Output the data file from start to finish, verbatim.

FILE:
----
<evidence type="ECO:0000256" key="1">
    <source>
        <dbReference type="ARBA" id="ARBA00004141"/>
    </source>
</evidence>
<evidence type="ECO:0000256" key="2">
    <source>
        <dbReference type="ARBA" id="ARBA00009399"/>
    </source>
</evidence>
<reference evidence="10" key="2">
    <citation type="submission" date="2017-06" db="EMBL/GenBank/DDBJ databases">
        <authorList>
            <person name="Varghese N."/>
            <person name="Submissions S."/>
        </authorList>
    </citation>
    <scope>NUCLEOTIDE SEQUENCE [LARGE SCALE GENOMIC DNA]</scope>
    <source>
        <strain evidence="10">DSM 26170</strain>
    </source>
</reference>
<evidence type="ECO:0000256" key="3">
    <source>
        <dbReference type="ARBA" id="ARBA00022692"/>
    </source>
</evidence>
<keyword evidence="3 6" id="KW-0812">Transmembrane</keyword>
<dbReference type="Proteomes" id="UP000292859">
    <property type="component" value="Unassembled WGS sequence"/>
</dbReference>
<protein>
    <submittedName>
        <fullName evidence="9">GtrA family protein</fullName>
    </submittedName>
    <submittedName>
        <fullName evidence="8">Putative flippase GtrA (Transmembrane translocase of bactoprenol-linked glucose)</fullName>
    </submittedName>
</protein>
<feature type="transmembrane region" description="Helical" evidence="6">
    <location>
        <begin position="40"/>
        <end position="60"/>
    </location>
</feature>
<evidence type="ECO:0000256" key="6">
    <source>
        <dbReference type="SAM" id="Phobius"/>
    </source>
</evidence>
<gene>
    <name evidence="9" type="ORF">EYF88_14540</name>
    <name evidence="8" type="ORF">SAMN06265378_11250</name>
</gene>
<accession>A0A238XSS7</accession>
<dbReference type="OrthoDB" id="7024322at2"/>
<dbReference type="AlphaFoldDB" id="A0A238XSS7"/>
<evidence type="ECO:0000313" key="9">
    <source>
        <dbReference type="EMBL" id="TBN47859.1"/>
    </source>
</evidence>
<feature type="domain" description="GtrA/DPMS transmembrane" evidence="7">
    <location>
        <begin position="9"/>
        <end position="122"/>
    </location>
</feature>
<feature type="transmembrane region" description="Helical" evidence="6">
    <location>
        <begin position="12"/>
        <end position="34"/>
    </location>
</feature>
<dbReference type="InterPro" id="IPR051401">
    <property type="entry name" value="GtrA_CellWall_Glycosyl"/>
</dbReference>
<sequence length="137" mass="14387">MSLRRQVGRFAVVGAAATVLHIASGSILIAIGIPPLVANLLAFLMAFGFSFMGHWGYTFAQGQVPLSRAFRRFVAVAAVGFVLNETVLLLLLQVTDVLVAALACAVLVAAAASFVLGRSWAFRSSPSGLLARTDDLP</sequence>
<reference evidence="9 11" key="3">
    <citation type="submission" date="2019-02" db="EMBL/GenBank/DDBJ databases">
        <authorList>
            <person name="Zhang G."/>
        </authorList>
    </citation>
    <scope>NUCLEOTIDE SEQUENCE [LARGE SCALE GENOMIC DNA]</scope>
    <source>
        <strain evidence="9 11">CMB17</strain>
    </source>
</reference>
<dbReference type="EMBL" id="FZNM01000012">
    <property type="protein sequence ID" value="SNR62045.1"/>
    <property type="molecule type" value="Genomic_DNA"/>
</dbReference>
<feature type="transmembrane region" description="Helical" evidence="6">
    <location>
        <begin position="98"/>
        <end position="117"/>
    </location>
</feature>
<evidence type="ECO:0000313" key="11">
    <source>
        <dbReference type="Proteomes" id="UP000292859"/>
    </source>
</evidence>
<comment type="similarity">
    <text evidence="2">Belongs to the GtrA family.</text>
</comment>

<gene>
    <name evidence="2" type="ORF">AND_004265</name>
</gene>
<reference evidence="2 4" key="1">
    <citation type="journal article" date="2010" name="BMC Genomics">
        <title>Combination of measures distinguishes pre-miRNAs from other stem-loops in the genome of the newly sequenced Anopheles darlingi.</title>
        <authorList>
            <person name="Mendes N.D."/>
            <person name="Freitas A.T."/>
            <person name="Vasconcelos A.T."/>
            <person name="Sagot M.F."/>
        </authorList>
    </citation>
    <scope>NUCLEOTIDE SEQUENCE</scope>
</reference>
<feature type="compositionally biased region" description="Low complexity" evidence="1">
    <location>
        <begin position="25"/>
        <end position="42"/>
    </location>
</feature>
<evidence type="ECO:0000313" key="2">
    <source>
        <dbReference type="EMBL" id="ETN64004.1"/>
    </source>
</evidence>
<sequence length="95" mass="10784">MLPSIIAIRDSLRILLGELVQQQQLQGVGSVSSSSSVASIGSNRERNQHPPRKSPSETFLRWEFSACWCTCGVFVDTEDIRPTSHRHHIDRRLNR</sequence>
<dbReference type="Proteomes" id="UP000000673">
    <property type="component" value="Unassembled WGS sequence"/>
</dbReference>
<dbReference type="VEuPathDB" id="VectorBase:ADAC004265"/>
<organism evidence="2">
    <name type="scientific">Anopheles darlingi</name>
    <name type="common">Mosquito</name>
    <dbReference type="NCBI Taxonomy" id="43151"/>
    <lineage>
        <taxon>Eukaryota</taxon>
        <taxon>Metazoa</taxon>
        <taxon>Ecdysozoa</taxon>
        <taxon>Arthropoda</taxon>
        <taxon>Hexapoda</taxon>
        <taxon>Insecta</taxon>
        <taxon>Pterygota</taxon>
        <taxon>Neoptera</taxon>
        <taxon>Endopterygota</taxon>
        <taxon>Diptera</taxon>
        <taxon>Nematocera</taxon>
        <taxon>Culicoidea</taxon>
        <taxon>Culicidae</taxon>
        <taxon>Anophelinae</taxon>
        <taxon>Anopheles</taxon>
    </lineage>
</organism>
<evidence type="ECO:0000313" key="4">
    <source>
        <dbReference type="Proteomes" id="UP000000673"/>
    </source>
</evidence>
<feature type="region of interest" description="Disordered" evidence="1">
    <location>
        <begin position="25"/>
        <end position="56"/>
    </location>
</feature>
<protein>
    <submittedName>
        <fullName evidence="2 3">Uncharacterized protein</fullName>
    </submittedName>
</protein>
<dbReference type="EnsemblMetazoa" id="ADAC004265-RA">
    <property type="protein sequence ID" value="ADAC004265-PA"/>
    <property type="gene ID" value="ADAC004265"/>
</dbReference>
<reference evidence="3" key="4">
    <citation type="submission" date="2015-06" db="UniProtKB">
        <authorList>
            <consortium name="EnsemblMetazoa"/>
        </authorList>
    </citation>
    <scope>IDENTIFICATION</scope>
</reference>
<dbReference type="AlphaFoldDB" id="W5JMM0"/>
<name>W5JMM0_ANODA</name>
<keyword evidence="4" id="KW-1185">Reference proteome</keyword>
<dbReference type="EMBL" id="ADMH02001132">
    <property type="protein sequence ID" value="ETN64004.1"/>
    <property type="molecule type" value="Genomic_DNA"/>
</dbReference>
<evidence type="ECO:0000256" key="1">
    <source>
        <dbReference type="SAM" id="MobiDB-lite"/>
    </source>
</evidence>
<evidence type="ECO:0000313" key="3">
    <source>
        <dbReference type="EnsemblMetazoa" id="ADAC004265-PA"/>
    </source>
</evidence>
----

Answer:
<evidence type="ECO:0000256" key="1">
    <source>
        <dbReference type="ARBA" id="ARBA00004141"/>
    </source>
</evidence>
<evidence type="ECO:0000256" key="2">
    <source>
        <dbReference type="ARBA" id="ARBA00009399"/>
    </source>
</evidence>
<reference evidence="10" key="2">
    <citation type="submission" date="2017-06" db="EMBL/GenBank/DDBJ databases">
        <authorList>
            <person name="Varghese N."/>
            <person name="Submissions S."/>
        </authorList>
    </citation>
    <scope>NUCLEOTIDE SEQUENCE [LARGE SCALE GENOMIC DNA]</scope>
    <source>
        <strain evidence="10">DSM 26170</strain>
    </source>
</reference>
<evidence type="ECO:0000256" key="3">
    <source>
        <dbReference type="ARBA" id="ARBA00022692"/>
    </source>
</evidence>
<keyword evidence="3 6" id="KW-0812">Transmembrane</keyword>
<dbReference type="Proteomes" id="UP000292859">
    <property type="component" value="Unassembled WGS sequence"/>
</dbReference>
<protein>
    <submittedName>
        <fullName evidence="9">GtrA family protein</fullName>
    </submittedName>
    <submittedName>
        <fullName evidence="8">Putative flippase GtrA (Transmembrane translocase of bactoprenol-linked glucose)</fullName>
    </submittedName>
</protein>
<feature type="transmembrane region" description="Helical" evidence="6">
    <location>
        <begin position="40"/>
        <end position="60"/>
    </location>
</feature>
<evidence type="ECO:0000256" key="6">
    <source>
        <dbReference type="SAM" id="Phobius"/>
    </source>
</evidence>
<gene>
    <name evidence="9" type="ORF">EYF88_14540</name>
    <name evidence="8" type="ORF">SAMN06265378_11250</name>
</gene>
<accession>A0A238XSS7</accession>
<dbReference type="OrthoDB" id="7024322at2"/>
<dbReference type="AlphaFoldDB" id="A0A238XSS7"/>
<evidence type="ECO:0000313" key="9">
    <source>
        <dbReference type="EMBL" id="TBN47859.1"/>
    </source>
</evidence>
<feature type="domain" description="GtrA/DPMS transmembrane" evidence="7">
    <location>
        <begin position="9"/>
        <end position="122"/>
    </location>
</feature>
<feature type="transmembrane region" description="Helical" evidence="6">
    <location>
        <begin position="12"/>
        <end position="34"/>
    </location>
</feature>
<dbReference type="InterPro" id="IPR051401">
    <property type="entry name" value="GtrA_CellWall_Glycosyl"/>
</dbReference>
<sequence length="137" mass="14387">MSLRRQVGRFAVVGAAATVLHIASGSILIAIGIPPLVANLLAFLMAFGFSFMGHWGYTFAQGQVPLSRAFRRFVAVAAVGFVLNETVLLLLLQVTDVLVAALACAVLVAAAASFVLGRSWAFRSSPSGLLARTDDLP</sequence>
<reference evidence="9 11" key="3">
    <citation type="submission" date="2019-02" db="EMBL/GenBank/DDBJ databases">
        <authorList>
            <person name="Zhang G."/>
        </authorList>
    </citation>
    <scope>NUCLEOTIDE SEQUENCE [LARGE SCALE GENOMIC DNA]</scope>
    <source>
        <strain evidence="9 11">CMB17</strain>
    </source>
</reference>
<dbReference type="EMBL" id="FZNM01000012">
    <property type="protein sequence ID" value="SNR62045.1"/>
    <property type="molecule type" value="Genomic_DNA"/>
</dbReference>
<feature type="transmembrane region" description="Helical" evidence="6">
    <location>
        <begin position="98"/>
        <end position="117"/>
    </location>
</feature>
<evidence type="ECO:0000313" key="11">
    <source>
        <dbReference type="Proteomes" id="UP000292859"/>
    </source>
</evidence>
<comment type="similarity">
    <text evidence="2">Belongs to the GtrA family.</text>
</comment>

<gene>
    <name evidence="2" type="ORF">AND_004265</name>
</gene>
<reference evidence="2 4" key="1">
    <citation type="journal article" date="2010" name="BMC Genomics">
        <title>Combination of measures distinguishes pre-miRNAs from other stem-loops in the genome of the newly sequenced Anopheles darlingi.</title>
        <authorList>
            <person name="Mendes N.D."/>
            <person name="Freitas A.T."/>
            <person name="Vasconcelos A.T."/>
            <person name="Sagot M.F."/>
        </authorList>
    </citation>
    <scope>NUCLEOTIDE SEQUENCE</scope>
</reference>
<feature type="compositionally biased region" description="Low complexity" evidence="1">
    <location>
        <begin position="25"/>
        <end position="42"/>
    </location>
</feature>
<evidence type="ECO:0000313" key="2">
    <source>
        <dbReference type="EMBL" id="ETN64004.1"/>
    </source>
</evidence>
<sequence length="95" mass="10784">MLPSIIAIRDSLRILLGELVQQQQLQGVGSVSSSSSVASIGSNRERNQHPPRKSPSETFLRWEFSACWCTCGVFVDTEDIRPTSHRHHIDRRLNR</sequence>
<dbReference type="Proteomes" id="UP000000673">
    <property type="component" value="Unassembled WGS sequence"/>
</dbReference>
<dbReference type="VEuPathDB" id="VectorBase:ADAC004265"/>
<organism evidence="2">
    <name type="scientific">Anopheles darlingi</name>
    <name type="common">Mosquito</name>
    <dbReference type="NCBI Taxonomy" id="43151"/>
    <lineage>
        <taxon>Eukaryota</taxon>
        <taxon>Metazoa</taxon>
        <taxon>Ecdysozoa</taxon>
        <taxon>Arthropoda</taxon>
        <taxon>Hexapoda</taxon>
        <taxon>Insecta</taxon>
        <taxon>Pterygota</taxon>
        <taxon>Neoptera</taxon>
        <taxon>Endopterygota</taxon>
        <taxon>Diptera</taxon>
        <taxon>Nematocera</taxon>
        <taxon>Culicoidea</taxon>
        <taxon>Culicidae</taxon>
        <taxon>Anophelinae</taxon>
        <taxon>Anopheles</taxon>
    </lineage>
</organism>
<evidence type="ECO:0000313" key="4">
    <source>
        <dbReference type="Proteomes" id="UP000000673"/>
    </source>
</evidence>
<feature type="region of interest" description="Disordered" evidence="1">
    <location>
        <begin position="25"/>
        <end position="56"/>
    </location>
</feature>
<protein>
    <submittedName>
        <fullName evidence="2 3">Uncharacterized protein</fullName>
    </submittedName>
</protein>
<dbReference type="EnsemblMetazoa" id="ADAC004265-RA">
    <property type="protein sequence ID" value="ADAC004265-PA"/>
    <property type="gene ID" value="ADAC004265"/>
</dbReference>
<reference evidence="3" key="4">
    <citation type="submission" date="2015-06" db="UniProtKB">
        <authorList>
            <consortium name="EnsemblMetazoa"/>
        </authorList>
    </citation>
    <scope>IDENTIFICATION</scope>
</reference>
<dbReference type="AlphaFoldDB" id="W5JMM0"/>
<name>W5JMM0_ANODA</name>
<keyword evidence="4" id="KW-1185">Reference proteome</keyword>
<dbReference type="EMBL" id="ADMH02001132">
    <property type="protein sequence ID" value="ETN64004.1"/>
    <property type="molecule type" value="Genomic_DNA"/>
</dbReference>
<evidence type="ECO:0000256" key="1">
    <source>
        <dbReference type="SAM" id="MobiDB-lite"/>
    </source>
</evidence>
<evidence type="ECO:0000313" key="3">
    <source>
        <dbReference type="EnsemblMetazoa" id="ADAC004265-PA"/>
    </source>
</evidence>